Can someone interpret Nasa's communication?

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JewishBohemian

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why has the eclipse of aug 21 2017 left off your chart of eclipses on
http://eclipse.gsfc.nasa.gov/SEsaros/SEsaros136.html

 35  -01   1973 Jun 30  11:38:41     44   -328   T   -0.0785  1.0792
18.8N   5.6E  86    9  256  07m04s
 36   00   1991 Jul 11  19:07:01     58   -105   Tm  -0.0041  1.0800
22.0N 105.2W  90   30  258  06m53s
 37   01   2009 Jul 22  02:36:25     66    118   T    0.0698  1.0799
24.2N 144.1E  86  198  258  06m39s
 38   02   2027 Aug 02  10:07:50     75    341   T    0.1421  1.0790
25.5N  33.2E  82  202  258  06m23s
 39   03   2045 Aug 12  17:42:39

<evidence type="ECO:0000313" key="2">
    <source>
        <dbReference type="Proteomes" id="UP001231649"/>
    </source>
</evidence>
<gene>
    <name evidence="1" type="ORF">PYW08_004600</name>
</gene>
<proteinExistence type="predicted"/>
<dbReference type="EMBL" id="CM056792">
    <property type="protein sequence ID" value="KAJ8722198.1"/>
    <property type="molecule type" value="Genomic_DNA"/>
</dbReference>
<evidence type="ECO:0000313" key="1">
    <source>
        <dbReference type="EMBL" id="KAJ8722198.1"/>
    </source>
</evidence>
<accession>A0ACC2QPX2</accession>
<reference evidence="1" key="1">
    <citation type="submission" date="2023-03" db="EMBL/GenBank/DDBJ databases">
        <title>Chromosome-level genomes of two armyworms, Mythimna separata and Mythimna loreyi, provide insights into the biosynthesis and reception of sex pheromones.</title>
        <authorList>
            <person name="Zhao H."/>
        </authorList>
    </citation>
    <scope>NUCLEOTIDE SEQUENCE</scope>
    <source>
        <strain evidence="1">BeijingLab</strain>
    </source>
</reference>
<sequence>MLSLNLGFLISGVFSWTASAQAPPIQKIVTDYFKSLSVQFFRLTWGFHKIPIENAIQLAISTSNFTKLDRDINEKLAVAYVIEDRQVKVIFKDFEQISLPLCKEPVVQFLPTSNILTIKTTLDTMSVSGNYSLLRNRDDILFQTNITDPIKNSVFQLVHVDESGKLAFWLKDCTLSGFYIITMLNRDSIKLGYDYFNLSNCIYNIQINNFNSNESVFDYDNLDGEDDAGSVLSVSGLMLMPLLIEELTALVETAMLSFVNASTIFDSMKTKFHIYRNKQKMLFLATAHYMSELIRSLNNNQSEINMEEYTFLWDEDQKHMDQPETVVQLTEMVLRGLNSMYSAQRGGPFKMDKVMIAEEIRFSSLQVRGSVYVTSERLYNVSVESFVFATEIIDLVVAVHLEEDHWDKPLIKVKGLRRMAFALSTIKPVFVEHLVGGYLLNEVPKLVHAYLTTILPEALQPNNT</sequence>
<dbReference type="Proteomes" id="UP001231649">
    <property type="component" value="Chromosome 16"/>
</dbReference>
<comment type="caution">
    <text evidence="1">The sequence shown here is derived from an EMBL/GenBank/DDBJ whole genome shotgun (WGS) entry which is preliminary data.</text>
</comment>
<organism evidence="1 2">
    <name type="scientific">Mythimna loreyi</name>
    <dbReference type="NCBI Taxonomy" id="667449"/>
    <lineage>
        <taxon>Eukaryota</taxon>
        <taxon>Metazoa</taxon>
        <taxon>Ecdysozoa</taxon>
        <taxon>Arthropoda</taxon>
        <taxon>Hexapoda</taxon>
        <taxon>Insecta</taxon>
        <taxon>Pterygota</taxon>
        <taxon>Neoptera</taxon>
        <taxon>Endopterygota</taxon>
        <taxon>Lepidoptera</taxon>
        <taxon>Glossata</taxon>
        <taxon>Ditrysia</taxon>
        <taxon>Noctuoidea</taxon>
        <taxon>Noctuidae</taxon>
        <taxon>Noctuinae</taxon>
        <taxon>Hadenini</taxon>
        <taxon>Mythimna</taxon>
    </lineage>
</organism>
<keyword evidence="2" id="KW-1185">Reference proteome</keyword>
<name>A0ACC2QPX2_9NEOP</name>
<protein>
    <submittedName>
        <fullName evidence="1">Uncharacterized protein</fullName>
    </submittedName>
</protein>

thank you, dovid krafchow  JewishBohemian.com


Forwarding to the eclipse project manager (cc’d on here).


The 2017 eclipse does not belong to the Saros 136 group of eclipses.

Fred Espenak.

could you please explain this since it comes in the middle of your chart, thanks

No answer
 
M

MeteorWayne

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Well since the list you posted says nothing about 2017, and there are no column labels, we have no idea what the heck you are talking about or asking...
 
D

dangineer

Guest
If you read the website more, it explains the answer to your question.

"Any two eclipses separated by one saros cycle share very similar geometries." A saros series is a group of eclipses that occur at similar points in the moon's orbit, and they follow a very predictable pattern. This is just a way of grouping eclipses according to where the moon is with relation to the Earth and the sun.

The eclipse you are referring to belongs to a different saros series (Saros 145). The chart you are looking at is for the Saros 136 series.
 
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